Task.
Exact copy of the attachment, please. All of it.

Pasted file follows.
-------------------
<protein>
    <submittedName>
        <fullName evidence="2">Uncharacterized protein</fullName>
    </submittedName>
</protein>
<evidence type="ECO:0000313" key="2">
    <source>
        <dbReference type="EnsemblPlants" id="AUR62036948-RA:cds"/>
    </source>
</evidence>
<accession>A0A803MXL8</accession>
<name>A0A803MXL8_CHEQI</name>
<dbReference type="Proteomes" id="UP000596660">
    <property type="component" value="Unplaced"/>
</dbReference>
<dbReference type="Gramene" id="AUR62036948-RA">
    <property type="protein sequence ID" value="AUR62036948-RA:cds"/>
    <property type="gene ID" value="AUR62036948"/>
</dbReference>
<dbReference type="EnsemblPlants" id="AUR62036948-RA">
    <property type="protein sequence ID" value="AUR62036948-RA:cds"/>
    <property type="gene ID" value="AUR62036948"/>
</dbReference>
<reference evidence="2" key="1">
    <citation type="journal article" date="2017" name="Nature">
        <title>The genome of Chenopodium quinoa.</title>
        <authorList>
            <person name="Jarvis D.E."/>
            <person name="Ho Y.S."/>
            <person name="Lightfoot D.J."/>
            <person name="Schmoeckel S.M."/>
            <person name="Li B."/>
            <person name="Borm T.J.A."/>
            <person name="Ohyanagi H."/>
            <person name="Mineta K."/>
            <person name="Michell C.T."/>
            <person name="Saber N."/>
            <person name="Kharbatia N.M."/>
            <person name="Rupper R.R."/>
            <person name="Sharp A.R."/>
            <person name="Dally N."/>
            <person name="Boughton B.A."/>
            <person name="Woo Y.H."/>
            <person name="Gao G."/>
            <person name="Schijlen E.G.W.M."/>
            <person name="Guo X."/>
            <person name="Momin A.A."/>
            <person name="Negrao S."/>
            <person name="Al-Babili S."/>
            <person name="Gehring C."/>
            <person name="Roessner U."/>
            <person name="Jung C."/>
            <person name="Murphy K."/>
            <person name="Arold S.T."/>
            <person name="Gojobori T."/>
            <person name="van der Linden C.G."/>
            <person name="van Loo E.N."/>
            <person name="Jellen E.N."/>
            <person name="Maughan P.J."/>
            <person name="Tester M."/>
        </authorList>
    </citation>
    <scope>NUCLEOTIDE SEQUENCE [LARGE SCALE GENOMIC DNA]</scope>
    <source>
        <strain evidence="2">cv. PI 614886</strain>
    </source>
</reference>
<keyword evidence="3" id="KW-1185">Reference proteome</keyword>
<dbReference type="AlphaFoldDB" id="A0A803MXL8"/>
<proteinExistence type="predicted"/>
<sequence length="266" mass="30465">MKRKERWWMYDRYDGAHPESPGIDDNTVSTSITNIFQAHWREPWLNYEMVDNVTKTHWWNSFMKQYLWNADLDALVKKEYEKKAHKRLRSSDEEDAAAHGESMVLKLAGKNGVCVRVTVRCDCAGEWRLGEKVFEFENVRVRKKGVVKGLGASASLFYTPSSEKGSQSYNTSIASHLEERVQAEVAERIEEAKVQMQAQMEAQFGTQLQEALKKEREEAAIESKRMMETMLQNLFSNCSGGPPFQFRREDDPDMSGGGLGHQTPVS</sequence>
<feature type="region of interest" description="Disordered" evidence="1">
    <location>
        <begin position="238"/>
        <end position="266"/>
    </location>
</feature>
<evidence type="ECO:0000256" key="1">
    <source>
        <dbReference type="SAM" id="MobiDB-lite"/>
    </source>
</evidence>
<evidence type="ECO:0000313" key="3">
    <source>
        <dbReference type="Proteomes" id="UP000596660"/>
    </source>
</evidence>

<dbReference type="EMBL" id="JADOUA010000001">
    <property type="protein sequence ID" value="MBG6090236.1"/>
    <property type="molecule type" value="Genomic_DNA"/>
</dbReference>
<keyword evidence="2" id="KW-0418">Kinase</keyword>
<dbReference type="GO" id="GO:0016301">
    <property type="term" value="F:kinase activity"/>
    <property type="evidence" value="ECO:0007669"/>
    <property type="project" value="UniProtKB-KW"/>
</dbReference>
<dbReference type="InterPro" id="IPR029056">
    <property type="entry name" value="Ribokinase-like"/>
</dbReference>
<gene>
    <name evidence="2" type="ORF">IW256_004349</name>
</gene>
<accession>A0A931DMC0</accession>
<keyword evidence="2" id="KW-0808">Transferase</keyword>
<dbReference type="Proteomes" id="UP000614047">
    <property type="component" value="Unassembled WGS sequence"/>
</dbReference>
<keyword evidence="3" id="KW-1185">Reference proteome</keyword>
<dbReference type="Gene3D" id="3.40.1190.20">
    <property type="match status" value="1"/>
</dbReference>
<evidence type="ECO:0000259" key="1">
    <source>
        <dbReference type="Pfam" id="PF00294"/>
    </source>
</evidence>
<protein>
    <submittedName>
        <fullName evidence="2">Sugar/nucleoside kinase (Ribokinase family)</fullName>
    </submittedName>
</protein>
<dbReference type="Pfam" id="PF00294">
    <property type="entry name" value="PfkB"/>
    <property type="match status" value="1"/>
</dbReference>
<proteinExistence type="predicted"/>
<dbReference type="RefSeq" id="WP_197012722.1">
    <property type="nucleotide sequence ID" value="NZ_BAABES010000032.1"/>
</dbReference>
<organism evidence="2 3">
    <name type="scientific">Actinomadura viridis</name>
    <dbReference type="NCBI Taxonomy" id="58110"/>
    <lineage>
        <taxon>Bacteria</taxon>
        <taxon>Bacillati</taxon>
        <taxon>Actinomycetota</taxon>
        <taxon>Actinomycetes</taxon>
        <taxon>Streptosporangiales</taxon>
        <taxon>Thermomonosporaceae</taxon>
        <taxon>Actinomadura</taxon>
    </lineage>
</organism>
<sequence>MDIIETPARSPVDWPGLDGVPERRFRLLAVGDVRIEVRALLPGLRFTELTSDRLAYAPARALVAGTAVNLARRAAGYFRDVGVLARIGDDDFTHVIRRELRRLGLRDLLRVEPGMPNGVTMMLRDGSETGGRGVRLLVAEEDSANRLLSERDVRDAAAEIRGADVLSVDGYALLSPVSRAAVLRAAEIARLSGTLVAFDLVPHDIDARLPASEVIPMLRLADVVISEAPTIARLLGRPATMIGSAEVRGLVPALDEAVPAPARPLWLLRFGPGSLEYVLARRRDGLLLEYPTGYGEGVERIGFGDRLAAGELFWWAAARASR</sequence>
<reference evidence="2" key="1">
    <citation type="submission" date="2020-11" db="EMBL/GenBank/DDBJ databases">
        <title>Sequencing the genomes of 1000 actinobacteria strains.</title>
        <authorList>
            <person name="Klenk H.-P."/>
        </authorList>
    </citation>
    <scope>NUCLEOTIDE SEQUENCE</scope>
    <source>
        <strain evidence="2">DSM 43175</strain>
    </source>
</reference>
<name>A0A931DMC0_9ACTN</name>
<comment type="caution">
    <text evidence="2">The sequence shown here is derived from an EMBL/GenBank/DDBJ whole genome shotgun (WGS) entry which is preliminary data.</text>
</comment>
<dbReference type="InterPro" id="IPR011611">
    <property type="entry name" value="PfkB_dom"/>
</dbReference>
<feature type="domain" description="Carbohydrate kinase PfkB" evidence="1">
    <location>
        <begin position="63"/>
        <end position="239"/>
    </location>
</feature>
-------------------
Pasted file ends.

<protein>
    <submittedName>
        <fullName evidence="2">Uncharacterized protein</fullName>
    </submittedName>
</protein>
<evidence type="ECO:0000313" key="2">
    <source>
        <dbReference type="EnsemblPlants" id="AUR62036948-RA:cds"/>
    </source>
</evidence>
<accession>A0A803MXL8</accession>
<name>A0A803MXL8_CHEQI</name>
<dbReference type="Proteomes" id="UP000596660">
    <property type="component" value="Unplaced"/>
</dbReference>
<dbReference type="Gramene" id="AUR62036948-RA">
    <property type="protein sequence ID" value="AUR62036948-RA:cds"/>
    <property type="gene ID" value="AUR62036948"/>
</dbReference>
<dbReference type="EnsemblPlants" id="AUR62036948-RA">
    <property type="protein sequence ID" value="AUR62036948-RA:cds"/>
    <property type="gene ID" value="AUR62036948"/>
</dbReference>
<reference evidence="2" key="1">
    <citation type="journal article" date="2017" name="Nature">
        <title>The genome of Chenopodium quinoa.</title>
        <authorList>
            <person name="Jarvis D.E."/>
            <person name="Ho Y.S."/>
            <person name="Lightfoot D.J."/>
            <person name="Schmoeckel S.M."/>
            <person name="Li B."/>
            <person name="Borm T.J.A."/>
            <person name="Ohyanagi H."/>
            <person name="Mineta K."/>
            <person name="Michell C.T."/>
            <person name="Saber N."/>
            <person name="Kharbatia N.M."/>
            <person name="Rupper R.R."/>
            <person name="Sharp A.R."/>
            <person name="Dally N."/>
            <person name="Boughton B.A."/>
            <person name="Woo Y.H."/>
            <person name="Gao G."/>
            <person name="Schijlen E.G.W.M."/>
            <person name="Guo X."/>
            <person name="Momin A.A."/>
            <person name="Negrao S."/>
            <person name="Al-Babili S."/>
            <person name="Gehring C."/>
            <person name="Roessner U."/>
            <person name="Jung C."/>
            <person name="Murphy K."/>
            <person name="Arold S.T."/>
            <person name="Gojobori T."/>
            <person name="van der Linden C.G."/>
            <person name="van Loo E.N."/>
            <person name="Jellen E.N."/>
            <person name="Maughan P.J."/>
            <person name="Tester M."/>
        </authorList>
    </citation>
    <scope>NUCLEOTIDE SEQUENCE [LARGE SCALE GENOMIC DNA]</scope>
    <source>
        <strain evidence="2">cv. PI 614886</strain>
    </source>
</reference>
<keyword evidence="3" id="KW-1185">Reference proteome</keyword>
<dbReference type="AlphaFoldDB" id="A0A803MXL8"/>
<proteinExistence type="predicted"/>
<sequence length="266" mass="30465">MKRKERWWMYDRYDGAHPESPGIDDNTVSTSITNIFQAHWREPWLNYEMVDNVTKTHWWNSFMKQYLWNADLDALVKKEYEKKAHKRLRSSDEEDAAAHGESMVLKLAGKNGVCVRVTVRCDCAGEWRLGEKVFEFENVRVRKKGVVKGLGASASLFYTPSSEKGSQSYNTSIASHLEERVQAEVAERIEEAKVQMQAQMEAQFGTQLQEALKKEREEAAIESKRMMETMLQNLFSNCSGGPPFQFRREDDPDMSGGGLGHQTPVS</sequence>
<feature type="region of interest" description="Disordered" evidence="1">
    <location>
        <begin position="238"/>
        <end position="266"/>
    </location>
</feature>
<evidence type="ECO:0000256" key="1">
    <source>
        <dbReference type="SAM" id="MobiDB-lite"/>
    </source>
</evidence>
<evidence type="ECO:0000313" key="3">
    <source>
        <dbReference type="Proteomes" id="UP000596660"/>
    </source>
</evidence>

<dbReference type="EMBL" id="JADOUA010000001">
    <property type="protein sequence ID" value="MBG6090236.1"/>
    <property type="molecule type" value="Genomic_DNA"/>
</dbReference>
<keyword evidence="2" id="KW-0418">Kinase</keyword>
<dbReference type="GO" id="GO:0016301">
    <property type="term" value="F:kinase activity"/>
    <property type="evidence" value="ECO:0007669"/>
    <property type="project" value="UniProtKB-KW"/>
</dbReference>
<dbReference type="InterPro" id="IPR029056">
    <property type="entry name" value="Ribokinase-like"/>
</dbReference>
<gene>
    <name evidence="2" type="ORF">IW256_004349</name>
</gene>
<accession>A0A931DMC0</accession>
<keyword evidence="2" id="KW-0808">Transferase</keyword>
<dbReference type="Proteomes" id="UP000614047">
    <property type="component" value="Unassembled WGS sequence"/>
</dbReference>
<keyword evidence="3" id="KW-1185">Reference proteome</keyword>
<dbReference type="Gene3D" id="3.40.1190.20">
    <property type="match status" value="1"/>
</dbReference>
<evidence type="ECO:0000259" key="1">
    <source>
        <dbReference type="Pfam" id="PF00294"/>
    </source>
</evidence>
<protein>
    <submittedName>
        <fullName evidence="2">Sugar/nucleoside kinase (Ribokinase family)</fullName>
    </submittedName>
</protein>
<dbReference type="Pfam" id="PF00294">
    <property type="entry name" value="PfkB"/>
    <property type="match status" value="1"/>
</dbReference>
<proteinExistence type="predicted"/>
<dbReference type="RefSeq" id="WP_197012722.1">
    <property type="nucleotide sequence ID" value="NZ_BAABES010000032.1"/>
</dbReference>
<organism evidence="2 3">
    <name type="scientific">Actinomadura viridis</name>
    <dbReference type="NCBI Taxonomy" id="58110"/>
    <lineage>
        <taxon>Bacteria</taxon>
        <taxon>Bacillati</taxon>
        <taxon>Actinomycetota</taxon>
        <taxon>Actinomycetes</taxon>
        <taxon>Streptosporangiales</taxon>
        <taxon>Thermomonosporaceae</taxon>
        <taxon>Actinomadura</taxon>
    </lineage>
</organism>
<sequence>MDIIETPARSPVDWPGLDGVPERRFRLLAVGDVRIEVRALLPGLRFTELTSDRLAYAPARALVAGTAVNLARRAAGYFRDVGVLARIGDDDFTHVIRRELRRLGLRDLLRVEPGMPNGVTMMLRDGSETGGRGVRLLVAEEDSANRLLSERDVRDAAAEIRGADVLSVDGYALLSPVSRAAVLRAAEIARLSGTLVAFDLVPHDIDARLPASEVIPMLRLADVVISEAPTIARLLGRPATMIGSAEVRGLVPALDEAVPAPARPLWLLRFGPGSLEYVLARRRDGLLLEYPTGYGEGVERIGFGDRLAAGELFWWAAARASR</sequence>
<reference evidence="2" key="1">
    <citation type="submission" date="2020-11" db="EMBL/GenBank/DDBJ databases">
        <title>Sequencing the genomes of 1000 actinobacteria strains.</title>
        <authorList>
            <person name="Klenk H.-P."/>
        </authorList>
    </citation>
    <scope>NUCLEOTIDE SEQUENCE</scope>
    <source>
        <strain evidence="2">DSM 43175</strain>
    </source>
</reference>
<name>A0A931DMC0_9ACTN</name>
<comment type="caution">
    <text evidence="2">The sequence shown here is derived from an EMBL/GenBank/DDBJ whole genome shotgun (WGS) entry which is preliminary data.</text>
</comment>
<dbReference type="InterPro" id="IPR011611">
    <property type="entry name" value="PfkB_dom"/>
</dbReference>
<feature type="domain" description="Carbohydrate kinase PfkB" evidence="1">
    <location>
        <begin position="63"/>
        <end position="239"/>
    </location>
</feature>